There’s no doubt about it; the dome steals the show on the Piazza del Duomo, putting one of Italy’s most beautiful bell towers in the shade both figuratively and literally. The dome’s great size—364ft to the bronze ball —makes Giotto’s Campanile look small, though the 278ft is not exactly tiny.
It is difficult to say whether Pisano and Talenti were entirely faithful to the plan. Giotto was an artist, not an engineer. After he died, his successors realized that the thing, then only 38ft high, was about to tumble over, a problem they overcame by doubling the thickness of the walls.
Pisano is also said to have replaced Giotto's original plan for reliefs on the tower's second register with niches for statues of Kings and Sibyls and statues of the Patriarchs and Prophets (including Donatello's superb Sacrifice of Isaac).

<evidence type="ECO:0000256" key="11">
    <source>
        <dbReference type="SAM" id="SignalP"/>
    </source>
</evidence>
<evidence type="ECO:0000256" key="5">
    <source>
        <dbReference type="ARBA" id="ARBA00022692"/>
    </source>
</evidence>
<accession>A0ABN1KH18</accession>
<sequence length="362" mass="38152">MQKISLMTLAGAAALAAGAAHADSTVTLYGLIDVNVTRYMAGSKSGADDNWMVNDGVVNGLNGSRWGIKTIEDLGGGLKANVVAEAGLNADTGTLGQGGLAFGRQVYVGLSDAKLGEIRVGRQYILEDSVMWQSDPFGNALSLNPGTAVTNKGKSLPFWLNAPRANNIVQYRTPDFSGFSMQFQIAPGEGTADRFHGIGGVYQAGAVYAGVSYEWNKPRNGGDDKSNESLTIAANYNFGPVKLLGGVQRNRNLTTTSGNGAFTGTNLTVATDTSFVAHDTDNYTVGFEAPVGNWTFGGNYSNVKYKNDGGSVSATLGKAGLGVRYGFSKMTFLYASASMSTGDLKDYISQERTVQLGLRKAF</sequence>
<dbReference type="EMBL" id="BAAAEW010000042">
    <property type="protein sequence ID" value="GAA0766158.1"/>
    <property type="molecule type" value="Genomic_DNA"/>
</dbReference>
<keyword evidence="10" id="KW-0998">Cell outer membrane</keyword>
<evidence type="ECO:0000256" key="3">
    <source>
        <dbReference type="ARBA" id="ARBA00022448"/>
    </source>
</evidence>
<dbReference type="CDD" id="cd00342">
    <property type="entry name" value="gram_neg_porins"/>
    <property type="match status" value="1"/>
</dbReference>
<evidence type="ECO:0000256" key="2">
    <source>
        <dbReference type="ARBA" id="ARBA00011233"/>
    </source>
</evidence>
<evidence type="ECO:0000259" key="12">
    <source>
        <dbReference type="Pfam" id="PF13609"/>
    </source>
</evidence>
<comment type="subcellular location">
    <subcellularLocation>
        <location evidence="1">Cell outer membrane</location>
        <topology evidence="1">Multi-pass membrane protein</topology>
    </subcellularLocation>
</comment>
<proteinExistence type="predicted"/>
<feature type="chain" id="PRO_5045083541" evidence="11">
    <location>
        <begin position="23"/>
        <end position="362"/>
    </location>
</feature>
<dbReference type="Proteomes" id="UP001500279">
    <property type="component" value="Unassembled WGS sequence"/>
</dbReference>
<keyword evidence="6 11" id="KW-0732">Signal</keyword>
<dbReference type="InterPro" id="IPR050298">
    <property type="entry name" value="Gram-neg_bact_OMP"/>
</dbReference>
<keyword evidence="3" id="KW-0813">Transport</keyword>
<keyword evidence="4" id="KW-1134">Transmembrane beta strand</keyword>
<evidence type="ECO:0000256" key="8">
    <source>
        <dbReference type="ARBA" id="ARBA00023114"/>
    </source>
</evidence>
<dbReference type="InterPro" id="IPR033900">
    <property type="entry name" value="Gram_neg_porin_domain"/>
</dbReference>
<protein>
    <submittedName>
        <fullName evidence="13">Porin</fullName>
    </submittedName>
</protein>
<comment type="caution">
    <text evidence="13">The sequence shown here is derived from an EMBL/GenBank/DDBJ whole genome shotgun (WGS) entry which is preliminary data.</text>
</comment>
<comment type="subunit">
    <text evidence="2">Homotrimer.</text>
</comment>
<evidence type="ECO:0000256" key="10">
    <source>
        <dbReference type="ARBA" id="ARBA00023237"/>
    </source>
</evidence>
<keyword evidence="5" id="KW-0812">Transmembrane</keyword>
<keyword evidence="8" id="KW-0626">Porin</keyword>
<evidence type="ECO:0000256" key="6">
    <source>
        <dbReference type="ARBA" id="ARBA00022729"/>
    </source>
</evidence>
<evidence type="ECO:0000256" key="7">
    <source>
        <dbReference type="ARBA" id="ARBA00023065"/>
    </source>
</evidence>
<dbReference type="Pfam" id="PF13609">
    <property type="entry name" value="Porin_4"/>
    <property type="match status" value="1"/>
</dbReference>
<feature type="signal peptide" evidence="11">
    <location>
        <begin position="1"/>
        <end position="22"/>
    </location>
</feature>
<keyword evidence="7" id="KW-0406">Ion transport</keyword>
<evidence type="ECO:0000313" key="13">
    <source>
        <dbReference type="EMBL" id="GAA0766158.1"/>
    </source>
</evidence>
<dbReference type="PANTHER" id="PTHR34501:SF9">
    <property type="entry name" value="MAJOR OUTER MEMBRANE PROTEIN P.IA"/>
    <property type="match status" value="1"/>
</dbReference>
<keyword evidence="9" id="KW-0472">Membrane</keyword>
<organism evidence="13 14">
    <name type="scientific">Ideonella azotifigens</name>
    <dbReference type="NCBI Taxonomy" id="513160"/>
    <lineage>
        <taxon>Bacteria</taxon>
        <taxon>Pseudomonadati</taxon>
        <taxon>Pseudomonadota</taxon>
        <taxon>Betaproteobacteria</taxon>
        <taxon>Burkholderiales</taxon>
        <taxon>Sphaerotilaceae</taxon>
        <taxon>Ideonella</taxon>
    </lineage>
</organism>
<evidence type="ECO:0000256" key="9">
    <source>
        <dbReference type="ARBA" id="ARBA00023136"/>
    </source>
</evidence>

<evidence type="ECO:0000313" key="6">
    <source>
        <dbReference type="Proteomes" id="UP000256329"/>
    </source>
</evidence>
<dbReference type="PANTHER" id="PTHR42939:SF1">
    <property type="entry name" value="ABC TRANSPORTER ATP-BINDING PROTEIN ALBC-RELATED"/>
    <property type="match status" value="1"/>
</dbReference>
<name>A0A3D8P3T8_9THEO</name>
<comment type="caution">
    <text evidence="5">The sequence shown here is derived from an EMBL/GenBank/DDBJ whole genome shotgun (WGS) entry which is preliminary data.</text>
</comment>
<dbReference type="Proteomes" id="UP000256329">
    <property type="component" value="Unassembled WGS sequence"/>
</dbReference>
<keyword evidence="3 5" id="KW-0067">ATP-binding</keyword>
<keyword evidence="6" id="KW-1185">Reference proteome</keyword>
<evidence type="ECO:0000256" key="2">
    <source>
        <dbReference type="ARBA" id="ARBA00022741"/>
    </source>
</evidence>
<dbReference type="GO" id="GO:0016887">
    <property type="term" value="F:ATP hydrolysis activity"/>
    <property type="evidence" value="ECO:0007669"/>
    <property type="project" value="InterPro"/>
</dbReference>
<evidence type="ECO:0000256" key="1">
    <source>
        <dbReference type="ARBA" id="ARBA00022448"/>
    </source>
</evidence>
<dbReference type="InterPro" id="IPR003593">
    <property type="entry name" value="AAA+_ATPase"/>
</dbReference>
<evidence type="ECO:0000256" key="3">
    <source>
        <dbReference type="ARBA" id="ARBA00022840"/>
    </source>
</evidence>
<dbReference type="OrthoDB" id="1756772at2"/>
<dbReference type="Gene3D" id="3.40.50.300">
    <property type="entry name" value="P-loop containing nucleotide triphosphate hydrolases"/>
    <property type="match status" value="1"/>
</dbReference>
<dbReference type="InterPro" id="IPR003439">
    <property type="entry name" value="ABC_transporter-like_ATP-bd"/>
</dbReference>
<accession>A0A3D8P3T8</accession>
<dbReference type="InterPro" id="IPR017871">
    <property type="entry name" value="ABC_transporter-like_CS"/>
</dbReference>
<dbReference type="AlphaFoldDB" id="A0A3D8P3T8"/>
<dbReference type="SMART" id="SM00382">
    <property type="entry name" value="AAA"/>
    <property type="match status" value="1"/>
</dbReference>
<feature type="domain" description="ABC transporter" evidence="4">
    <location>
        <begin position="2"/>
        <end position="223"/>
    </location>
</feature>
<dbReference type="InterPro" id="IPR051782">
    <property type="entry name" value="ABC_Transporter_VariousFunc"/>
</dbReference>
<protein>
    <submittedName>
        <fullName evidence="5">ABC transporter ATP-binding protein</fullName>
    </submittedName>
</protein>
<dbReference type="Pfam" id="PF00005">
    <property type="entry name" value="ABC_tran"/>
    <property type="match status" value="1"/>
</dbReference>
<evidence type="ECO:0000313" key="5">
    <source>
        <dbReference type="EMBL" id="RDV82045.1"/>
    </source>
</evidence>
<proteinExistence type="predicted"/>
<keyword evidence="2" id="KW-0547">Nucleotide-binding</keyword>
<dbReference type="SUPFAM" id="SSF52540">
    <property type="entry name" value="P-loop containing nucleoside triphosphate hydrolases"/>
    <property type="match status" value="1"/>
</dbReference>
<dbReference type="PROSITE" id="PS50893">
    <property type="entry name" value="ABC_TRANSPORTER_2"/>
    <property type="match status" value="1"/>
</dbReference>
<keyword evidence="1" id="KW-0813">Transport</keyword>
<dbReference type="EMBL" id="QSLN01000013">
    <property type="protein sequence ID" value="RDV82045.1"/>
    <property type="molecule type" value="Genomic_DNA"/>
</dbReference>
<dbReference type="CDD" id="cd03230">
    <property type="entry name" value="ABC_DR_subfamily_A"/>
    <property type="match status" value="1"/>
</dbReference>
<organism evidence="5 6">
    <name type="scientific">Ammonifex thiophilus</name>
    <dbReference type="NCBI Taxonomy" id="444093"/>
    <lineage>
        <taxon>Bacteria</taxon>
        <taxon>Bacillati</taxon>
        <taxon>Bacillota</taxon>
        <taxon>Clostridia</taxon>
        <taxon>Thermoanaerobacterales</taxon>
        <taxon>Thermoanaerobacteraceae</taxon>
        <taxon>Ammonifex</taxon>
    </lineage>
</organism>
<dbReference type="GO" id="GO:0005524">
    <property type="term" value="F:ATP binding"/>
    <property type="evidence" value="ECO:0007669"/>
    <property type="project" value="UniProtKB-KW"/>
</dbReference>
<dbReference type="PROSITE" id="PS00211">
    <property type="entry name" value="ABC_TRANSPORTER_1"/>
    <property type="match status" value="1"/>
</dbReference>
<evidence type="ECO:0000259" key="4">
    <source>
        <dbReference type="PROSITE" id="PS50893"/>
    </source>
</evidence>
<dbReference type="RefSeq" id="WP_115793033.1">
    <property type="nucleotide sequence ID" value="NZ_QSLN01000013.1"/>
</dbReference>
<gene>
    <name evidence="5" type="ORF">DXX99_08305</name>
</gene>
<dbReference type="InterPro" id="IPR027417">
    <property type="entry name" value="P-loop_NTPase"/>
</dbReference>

Besides its lovely form, the green, pink and white campanile’s major fame rests with Pisano and Talenti’s sculptural reliefs – a veritable encyclopaedia of the medieval view of the universal order, beginning with the Creation of Man and ending the Sacraments that redeemed him. Along the way are allegories of the planets, virtues and sacraments, the liberal arts and industries (the artist’s craft is fittingly symbolized by a winged figure of Daedalus. Some of the later ones were added by Luca della Robbia
All of these are copies of the originals now in the Museo dell'Opera del Duomo.
If, after Brunelleschi's dome, you can take another 415 steps up, the terrace on top offers a slightly different view of Florence than from the cathedral itself.
Piazza del Duomo
Hours Daily 8.15-6.50pm
Adm €6. The Biglietto Unico* of all the Duomo sights costs €15 (Campanile, Dome, Museo dell'Opera del Duomo and Santa Reparata). It's good for 48 hours and can be purchased online, which allows you to avoid the queues at the ticket booths. You can also purchase them from the ticket machine in Piazza San Giovanni near the Baptistry.
Images by: Thermos, Creative Commons License, myface 1900, Pixabay